Upon its release, Ritchie drew comparisons to Quentin Tarantino. Some similarities – crime caper, standout dialogue, and rambunctious characters – between the two directors are fair comparisons. However, Ritchie’s 20-plus-year career has proved to audiences that his signature style can stand on its own, and it all started with “Lock, Stock and Two Smoking Barrels.”

Rent/buy on Amazon or Apple

2. ‘The Man from U.N.C.L.E.’

“The Man from U.N.C.L.E.” is Ritchie’s version of James Bond. The stylish espionage film is based on the television series from the 1960s. Set during the Cold War, “The Man from U.N.C.L.E.” stars Henry Cavill as CIA agent Napoleon Solo, and Armie Hammer as KGB agent Illya Kuryakin (Armie Hammer). The two agents form an uneasy alliance and work with Gaby Teller (Alicia Vikander), the daughter of a kidnapped nuclear scientist, to stop a criminal organization from building a nuclear bomb.

While many of Ritchie’s films focus on bromance, adding a woman to form a tricky love triangle proved to be a winning combination. “The Man from U.N.C.L.E.” is beautiful to watch, from the style and scenery to the cars and fashion. Because of the disappointing box office, “The Man from U.N.C.L.E.” is one of Ritchie’s most underrated films, one worthy of a sequel.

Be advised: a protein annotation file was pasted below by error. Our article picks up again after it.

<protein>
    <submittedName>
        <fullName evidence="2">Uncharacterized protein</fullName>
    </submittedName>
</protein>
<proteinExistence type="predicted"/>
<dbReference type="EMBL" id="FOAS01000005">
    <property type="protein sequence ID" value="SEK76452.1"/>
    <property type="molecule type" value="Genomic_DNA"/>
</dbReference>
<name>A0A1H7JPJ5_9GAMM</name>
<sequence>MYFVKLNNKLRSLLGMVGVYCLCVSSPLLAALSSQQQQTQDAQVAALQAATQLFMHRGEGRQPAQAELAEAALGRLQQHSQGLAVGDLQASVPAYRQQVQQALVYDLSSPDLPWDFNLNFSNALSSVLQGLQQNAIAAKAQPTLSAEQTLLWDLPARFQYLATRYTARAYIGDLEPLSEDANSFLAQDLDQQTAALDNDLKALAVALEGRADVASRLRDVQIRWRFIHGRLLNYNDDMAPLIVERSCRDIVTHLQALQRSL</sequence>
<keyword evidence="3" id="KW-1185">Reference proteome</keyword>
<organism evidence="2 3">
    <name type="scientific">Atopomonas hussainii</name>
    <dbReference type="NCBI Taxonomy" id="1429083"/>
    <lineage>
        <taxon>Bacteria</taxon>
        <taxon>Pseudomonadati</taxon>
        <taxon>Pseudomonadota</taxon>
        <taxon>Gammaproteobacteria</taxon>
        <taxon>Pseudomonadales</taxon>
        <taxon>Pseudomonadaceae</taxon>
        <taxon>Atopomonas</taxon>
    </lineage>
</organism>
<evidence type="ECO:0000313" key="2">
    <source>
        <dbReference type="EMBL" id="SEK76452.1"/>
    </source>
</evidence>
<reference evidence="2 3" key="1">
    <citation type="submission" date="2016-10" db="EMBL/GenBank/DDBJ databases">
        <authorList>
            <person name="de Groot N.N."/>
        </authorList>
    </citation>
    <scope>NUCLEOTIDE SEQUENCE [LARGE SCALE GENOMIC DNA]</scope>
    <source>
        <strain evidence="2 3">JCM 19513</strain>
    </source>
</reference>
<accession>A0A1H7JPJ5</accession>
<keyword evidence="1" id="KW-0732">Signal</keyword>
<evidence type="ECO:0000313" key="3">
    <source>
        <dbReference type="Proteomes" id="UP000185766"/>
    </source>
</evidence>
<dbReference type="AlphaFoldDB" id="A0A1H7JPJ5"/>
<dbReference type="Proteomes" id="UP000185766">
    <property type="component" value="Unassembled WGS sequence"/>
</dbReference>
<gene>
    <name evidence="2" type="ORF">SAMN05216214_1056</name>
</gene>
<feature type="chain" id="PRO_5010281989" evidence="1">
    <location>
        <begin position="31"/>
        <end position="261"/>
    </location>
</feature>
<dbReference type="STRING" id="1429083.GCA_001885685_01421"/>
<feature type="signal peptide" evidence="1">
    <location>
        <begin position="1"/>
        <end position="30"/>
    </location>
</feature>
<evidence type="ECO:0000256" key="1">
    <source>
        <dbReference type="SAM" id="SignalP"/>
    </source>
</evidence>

Rent/buy on Amazon or Apple

1. ‘Snatch’

This is Ritchie’s magnum opus. Everything audiences have come to love about Ritchie is at its highest form in “Snatch.”In London’s criminal underworld, “Snatch” revolves around two intertwined plots. One involves Turkish (Jason Statham), a boxing promoter who gets into trouble with crime lord Brick Top (Alan Ford) after one of his boxers, the erratic Mickey O’Neil, fails to throw a fight. The other plot involves a diamond heist with eccentric characters like Frankie Four Fingers (Benicio del Toro) and Bullet Tooth Tony (Vinnie Jones).

Ritchie’s hallmarks are scattered throughout “Snatch,” from memorable characters with unique names to nonlinear storytelling and animated dialogue. Ritchie took what worked in “Lock, Stock and Two Smoking Barrels” and multiplied it by ten. It’s extravagant and excessive in the best way. No one makes comedy crime capers better than Ritchie. Bonus points to anyone who understands a single thing Pitt says.

Watch on Prime Video